RE-BRANDING NIGERIA OR EDUCATING NIGERIAN LEADERS?
Jon Chikadibie Okafor.
Not long ago, the Federal Ministry of Information headed by Prof. Dora Akunyili rolled out what it called “Re-branding Nigeria”. This I understand is a programme designed to make Nigeria marketable, so to say; the argument being that we needed to project Nigeria in beautiful colours in order to make her the darling of other nations. Very noble idea I dare say. It is a thing of joy to see that Nigeria has never and will never run out of ideas of how to “move the nation forward”. [Has anyone else noticed that every Information Minister comes up with one pet project or the other just to look busy?].
While basking in the euphoria of Nigeria being full of “visionary” leaders, let us pause to look at the Nigerian state that needs “re-branding” and see if the medicine being prescribed for this apparently sick nation is the ideal one. Is Nigeria the country a bad one? Are the citizens of Nigeria a bad lot? Having argued that Nigeria the country has a problem, is that problem that of leadership? Let me try and tackle each on its own merit.
Nigeria came into existence in 1861 owing to what some mischievous people have referred to as the result of spending too much time in ones bedroom instead of concentrating on doing the job-Lord Lugard’s mistress gave us the name Nigeria [this might be the origin of the First Lady malady in Nigeria politics]. The Northern and Southern protectorates were fused together simply for the purpose of ease of administration instead of being based on the peoples’ wish. Hence, the Nigerian state is an aberration, a country that is an artificial contraption of an alien that did not take the interests of we the people into consideration. Up till this moment, Nigerians still see themselves first as an ethnic being, i.e. first seeing themselves as being from a particular tribe rather than being “a Nigerian” in all cases. I recommend that Prof. Akunyili strive to “re-brand” this situation.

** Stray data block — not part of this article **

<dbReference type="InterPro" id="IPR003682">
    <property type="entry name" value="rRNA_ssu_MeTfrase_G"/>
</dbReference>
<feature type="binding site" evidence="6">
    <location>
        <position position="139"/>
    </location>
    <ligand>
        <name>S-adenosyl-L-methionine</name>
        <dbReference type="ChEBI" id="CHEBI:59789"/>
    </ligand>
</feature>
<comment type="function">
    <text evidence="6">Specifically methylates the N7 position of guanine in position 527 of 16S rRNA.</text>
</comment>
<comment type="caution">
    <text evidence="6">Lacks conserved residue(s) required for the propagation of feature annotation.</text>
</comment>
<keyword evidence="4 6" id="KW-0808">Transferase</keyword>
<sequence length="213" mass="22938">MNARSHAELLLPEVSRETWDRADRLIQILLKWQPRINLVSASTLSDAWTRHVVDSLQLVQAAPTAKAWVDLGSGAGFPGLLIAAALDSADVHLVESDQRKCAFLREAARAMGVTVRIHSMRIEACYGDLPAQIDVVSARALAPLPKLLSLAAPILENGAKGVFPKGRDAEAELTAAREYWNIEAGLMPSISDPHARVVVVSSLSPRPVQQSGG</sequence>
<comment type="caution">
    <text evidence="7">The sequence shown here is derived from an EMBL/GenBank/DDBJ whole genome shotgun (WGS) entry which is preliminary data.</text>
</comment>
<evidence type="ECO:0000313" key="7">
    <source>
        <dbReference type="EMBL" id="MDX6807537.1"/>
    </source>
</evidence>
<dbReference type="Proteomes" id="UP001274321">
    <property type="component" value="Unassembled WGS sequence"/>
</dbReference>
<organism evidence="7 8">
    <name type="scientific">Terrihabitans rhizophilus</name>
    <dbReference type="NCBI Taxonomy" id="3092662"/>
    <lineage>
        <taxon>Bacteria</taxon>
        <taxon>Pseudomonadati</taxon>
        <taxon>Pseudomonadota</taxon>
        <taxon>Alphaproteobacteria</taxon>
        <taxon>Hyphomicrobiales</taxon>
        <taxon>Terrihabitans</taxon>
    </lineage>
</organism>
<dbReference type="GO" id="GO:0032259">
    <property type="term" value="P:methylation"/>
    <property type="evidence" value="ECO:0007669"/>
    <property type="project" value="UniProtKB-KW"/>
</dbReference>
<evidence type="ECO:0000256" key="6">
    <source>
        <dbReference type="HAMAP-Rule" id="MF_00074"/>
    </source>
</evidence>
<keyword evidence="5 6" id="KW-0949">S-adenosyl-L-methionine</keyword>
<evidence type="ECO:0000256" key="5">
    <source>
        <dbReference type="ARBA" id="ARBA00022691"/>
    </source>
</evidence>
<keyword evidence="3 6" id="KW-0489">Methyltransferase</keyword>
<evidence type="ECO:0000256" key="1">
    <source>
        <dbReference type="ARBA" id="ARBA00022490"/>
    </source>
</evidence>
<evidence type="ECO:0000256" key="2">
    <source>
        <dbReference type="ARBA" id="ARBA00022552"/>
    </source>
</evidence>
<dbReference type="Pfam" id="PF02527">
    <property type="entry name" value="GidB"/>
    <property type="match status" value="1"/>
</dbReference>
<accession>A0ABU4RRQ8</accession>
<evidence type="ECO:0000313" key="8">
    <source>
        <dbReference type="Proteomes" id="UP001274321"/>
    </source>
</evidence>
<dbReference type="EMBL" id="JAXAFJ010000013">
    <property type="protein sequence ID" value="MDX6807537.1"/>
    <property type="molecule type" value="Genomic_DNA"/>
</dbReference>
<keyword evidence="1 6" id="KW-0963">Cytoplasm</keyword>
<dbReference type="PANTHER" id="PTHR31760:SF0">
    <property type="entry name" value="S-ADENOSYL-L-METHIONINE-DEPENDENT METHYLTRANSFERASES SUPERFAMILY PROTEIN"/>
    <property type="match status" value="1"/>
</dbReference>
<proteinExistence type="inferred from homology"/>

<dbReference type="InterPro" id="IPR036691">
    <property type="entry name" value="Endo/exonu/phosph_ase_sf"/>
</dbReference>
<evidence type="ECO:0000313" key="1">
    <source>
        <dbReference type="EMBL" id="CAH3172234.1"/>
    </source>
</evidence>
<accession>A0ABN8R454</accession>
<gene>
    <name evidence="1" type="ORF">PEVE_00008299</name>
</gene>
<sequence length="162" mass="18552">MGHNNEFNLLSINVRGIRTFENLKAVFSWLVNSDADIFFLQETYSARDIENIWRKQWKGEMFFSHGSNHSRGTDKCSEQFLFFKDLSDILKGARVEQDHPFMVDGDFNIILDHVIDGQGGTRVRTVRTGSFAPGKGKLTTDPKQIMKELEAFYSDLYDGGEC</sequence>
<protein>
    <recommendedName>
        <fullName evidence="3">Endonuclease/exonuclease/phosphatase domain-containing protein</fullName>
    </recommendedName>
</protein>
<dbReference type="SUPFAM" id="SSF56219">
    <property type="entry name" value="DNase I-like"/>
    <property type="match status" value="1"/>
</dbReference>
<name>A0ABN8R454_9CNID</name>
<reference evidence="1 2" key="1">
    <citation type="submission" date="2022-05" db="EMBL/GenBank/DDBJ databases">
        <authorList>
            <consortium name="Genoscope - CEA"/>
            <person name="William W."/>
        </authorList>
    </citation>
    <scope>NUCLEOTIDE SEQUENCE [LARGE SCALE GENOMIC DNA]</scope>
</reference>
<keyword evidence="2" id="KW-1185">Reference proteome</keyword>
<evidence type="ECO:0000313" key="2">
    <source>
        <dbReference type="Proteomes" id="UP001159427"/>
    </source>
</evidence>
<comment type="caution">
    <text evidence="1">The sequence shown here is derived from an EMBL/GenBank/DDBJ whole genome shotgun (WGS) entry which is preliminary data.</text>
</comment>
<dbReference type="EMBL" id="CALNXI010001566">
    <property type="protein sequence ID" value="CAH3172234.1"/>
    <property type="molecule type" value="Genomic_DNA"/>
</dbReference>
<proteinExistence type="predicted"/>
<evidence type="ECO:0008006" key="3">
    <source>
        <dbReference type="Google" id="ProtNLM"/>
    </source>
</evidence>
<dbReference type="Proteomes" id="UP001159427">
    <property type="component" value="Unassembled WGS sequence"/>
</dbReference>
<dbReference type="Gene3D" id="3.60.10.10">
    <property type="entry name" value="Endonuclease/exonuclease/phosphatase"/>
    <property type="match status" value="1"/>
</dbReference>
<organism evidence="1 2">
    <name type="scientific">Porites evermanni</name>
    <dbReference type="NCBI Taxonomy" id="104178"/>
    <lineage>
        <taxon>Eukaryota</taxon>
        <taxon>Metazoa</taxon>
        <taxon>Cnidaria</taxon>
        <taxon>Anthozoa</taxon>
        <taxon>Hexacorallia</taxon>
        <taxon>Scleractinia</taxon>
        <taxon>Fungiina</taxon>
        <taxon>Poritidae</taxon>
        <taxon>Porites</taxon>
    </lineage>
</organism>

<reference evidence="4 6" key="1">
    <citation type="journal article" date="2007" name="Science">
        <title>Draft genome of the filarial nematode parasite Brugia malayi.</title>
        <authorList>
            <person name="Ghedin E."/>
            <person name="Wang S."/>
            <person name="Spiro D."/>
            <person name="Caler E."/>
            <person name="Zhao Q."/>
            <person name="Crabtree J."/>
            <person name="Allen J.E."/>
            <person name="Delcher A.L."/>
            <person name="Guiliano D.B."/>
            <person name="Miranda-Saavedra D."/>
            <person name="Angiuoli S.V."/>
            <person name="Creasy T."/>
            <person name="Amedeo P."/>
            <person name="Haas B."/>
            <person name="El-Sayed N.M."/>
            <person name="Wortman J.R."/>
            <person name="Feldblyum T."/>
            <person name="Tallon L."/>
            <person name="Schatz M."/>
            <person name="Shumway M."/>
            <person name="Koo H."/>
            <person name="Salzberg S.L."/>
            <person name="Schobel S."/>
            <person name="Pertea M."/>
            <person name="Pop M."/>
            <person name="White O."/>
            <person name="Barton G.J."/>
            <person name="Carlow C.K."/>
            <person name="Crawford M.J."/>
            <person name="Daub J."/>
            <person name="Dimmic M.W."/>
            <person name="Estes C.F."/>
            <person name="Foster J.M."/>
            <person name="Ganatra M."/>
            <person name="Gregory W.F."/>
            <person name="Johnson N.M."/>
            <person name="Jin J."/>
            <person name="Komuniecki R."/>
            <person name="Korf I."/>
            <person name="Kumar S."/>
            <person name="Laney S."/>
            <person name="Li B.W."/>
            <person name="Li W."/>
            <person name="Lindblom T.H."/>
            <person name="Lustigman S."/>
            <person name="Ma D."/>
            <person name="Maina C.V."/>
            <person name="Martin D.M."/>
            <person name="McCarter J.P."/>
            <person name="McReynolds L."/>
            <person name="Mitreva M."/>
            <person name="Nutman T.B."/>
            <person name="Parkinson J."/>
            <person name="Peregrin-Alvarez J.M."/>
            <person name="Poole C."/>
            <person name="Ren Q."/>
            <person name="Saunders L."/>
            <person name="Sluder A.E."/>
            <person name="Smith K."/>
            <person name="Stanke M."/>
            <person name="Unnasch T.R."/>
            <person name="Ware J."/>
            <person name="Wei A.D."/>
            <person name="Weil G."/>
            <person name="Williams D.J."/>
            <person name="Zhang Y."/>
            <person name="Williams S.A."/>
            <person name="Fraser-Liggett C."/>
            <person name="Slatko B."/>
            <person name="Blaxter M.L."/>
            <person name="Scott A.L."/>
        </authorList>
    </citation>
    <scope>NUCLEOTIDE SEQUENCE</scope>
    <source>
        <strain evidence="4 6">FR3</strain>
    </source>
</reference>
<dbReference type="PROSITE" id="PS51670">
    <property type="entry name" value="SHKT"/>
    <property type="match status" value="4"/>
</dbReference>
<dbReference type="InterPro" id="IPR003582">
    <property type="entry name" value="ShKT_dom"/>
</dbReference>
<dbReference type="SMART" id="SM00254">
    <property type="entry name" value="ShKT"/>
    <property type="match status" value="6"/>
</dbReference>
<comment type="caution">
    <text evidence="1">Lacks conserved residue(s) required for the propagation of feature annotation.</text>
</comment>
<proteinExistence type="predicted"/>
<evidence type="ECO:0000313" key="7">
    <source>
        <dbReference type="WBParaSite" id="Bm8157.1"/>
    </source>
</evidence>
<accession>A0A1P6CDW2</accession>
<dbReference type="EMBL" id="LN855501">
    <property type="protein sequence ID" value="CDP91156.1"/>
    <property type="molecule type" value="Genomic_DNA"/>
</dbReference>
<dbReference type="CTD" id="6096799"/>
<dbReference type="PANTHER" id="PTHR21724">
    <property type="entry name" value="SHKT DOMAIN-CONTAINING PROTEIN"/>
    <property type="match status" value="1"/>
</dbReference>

Nigerians are not bad people by any standard. Incidentally, there is every indication that we have a warped value system. Morality has been thrown to the dogs all in the bid to “make ends meet”. The development of this ugly trend could be traced to the era of military repression of Ibrahim Babangida, a period of economic irresponsibility by the government that encouraged all manners of ills in the society. Horrendously, there has been some kind of geometric progression of the erosion of our value system as a nation. Elders do not solicit questions any more-our people now engage in all manner of evil just to put food on the table. It is a pity that instead of having a responsive and responsible government, what we have had in Nigeria since 1984 is a collection of rogues who have stolen so much from our collective funds! Just like soldiers of fortune, our military men had always found one incoherent reason to come to power through the use of the fire power that we the people paid for! Talking of our value system, what qualified retired Generals Ibrahim Babangida, Abdusalam Abubakar etc as elder statesmen? I feel so much rage when I see these coup plotters being sent to represent Nigeria on any capacity, what nonsense! We should be talking of finding ways to make this men vomit their loots! These men have retired to a life of grand opulence and are walking the streets free-they are even being protected and treated as VIPs! How much did they earn as salaries as military officers? Prof. Dora Akunyili, your effort to re-brand Nigeria should concentrate on those that looted our coffers [and are still at it!]. Let people know that pilfering public funds is a criminal offence and those that venture into it would be made to face the law. Use your Ministry of Information to educate the populace; encourage our people to kick against the immoral display of ill-gotten wealth, especially by those that occupy elective posts. This I believe would be a good case of re-branding Nigeria. I am sure you can do this, or have you changed from the fearless lady of NAFDAC? Being a government spokesperson must be a tough job, especially if that government is of the PDP.